State pattern allows an object to alter its behavior when its internal state changes (a), the object would appear to change its class (b).
A context (e.g. a state machine) has an internal state and public action methods which have different behavior based on the internal state. The implementation of these methods could have switch/case statements based on the state but this solution would be hardly extensible. Instead of that we could copy the context’s public interface to the state interface and write concrete state classes implementing that state interface and providing implementation relevant for each state (ad a). Then when a request in made on the context, it delegates it to the method call on an appropriate state. Internally they will do the business logic and may change the state of the context.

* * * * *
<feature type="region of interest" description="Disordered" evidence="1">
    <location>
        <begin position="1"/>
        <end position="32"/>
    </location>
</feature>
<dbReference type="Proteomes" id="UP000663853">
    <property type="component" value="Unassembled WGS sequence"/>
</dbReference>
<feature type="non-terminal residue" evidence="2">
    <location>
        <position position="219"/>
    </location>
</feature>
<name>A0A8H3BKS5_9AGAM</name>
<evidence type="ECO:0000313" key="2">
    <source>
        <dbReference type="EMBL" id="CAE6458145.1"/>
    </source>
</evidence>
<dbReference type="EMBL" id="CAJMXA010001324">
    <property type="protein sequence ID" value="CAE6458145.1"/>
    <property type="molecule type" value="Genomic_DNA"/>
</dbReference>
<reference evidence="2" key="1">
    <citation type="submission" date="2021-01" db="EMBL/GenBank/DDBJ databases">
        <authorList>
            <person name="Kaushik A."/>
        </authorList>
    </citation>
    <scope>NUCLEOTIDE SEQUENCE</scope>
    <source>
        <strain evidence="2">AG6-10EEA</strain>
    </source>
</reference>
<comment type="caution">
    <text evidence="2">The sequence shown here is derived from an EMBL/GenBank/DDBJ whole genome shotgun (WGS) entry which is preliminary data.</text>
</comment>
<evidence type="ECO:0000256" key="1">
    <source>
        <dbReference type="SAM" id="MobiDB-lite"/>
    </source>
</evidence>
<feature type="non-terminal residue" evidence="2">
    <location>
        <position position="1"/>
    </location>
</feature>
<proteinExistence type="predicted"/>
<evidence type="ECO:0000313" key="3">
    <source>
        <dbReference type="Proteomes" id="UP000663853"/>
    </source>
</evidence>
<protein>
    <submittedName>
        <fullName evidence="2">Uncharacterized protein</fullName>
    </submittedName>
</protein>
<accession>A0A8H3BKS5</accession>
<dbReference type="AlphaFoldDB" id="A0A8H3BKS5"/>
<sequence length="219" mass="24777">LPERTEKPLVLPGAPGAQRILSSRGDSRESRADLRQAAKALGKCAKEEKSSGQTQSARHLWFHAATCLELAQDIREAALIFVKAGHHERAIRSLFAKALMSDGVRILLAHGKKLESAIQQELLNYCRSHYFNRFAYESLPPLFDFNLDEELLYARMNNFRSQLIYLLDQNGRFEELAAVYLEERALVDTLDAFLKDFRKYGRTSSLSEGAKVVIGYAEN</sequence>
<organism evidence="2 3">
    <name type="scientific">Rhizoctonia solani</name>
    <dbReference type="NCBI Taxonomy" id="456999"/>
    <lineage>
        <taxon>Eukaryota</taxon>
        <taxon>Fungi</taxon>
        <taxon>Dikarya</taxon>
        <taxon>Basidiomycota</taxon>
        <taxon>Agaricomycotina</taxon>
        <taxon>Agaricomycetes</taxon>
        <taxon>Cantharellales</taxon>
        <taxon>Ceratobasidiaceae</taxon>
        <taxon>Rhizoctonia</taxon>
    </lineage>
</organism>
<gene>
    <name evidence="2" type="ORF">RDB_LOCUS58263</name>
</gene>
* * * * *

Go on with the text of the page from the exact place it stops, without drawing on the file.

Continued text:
The concrete classes are registered in the context and initial state is set (e.g. created and initialized in context constructor). The constructor of each of these classes takes a parameter a reference to the context, so that the context state can be changed.
As a result, a new state will be encapsulated into a new class and we will avoid extensive switch/case of if statements.
The composition of the state classes (registration) allows us to reference different state objects what looks like change a class (ad b).
By encapsulating each state into class, we localize any changes that have to be made. State transitions can be controlled by state classes or by context. State classes can be shared among context instances (make context classes final static, they shouldn’t have the any internal state).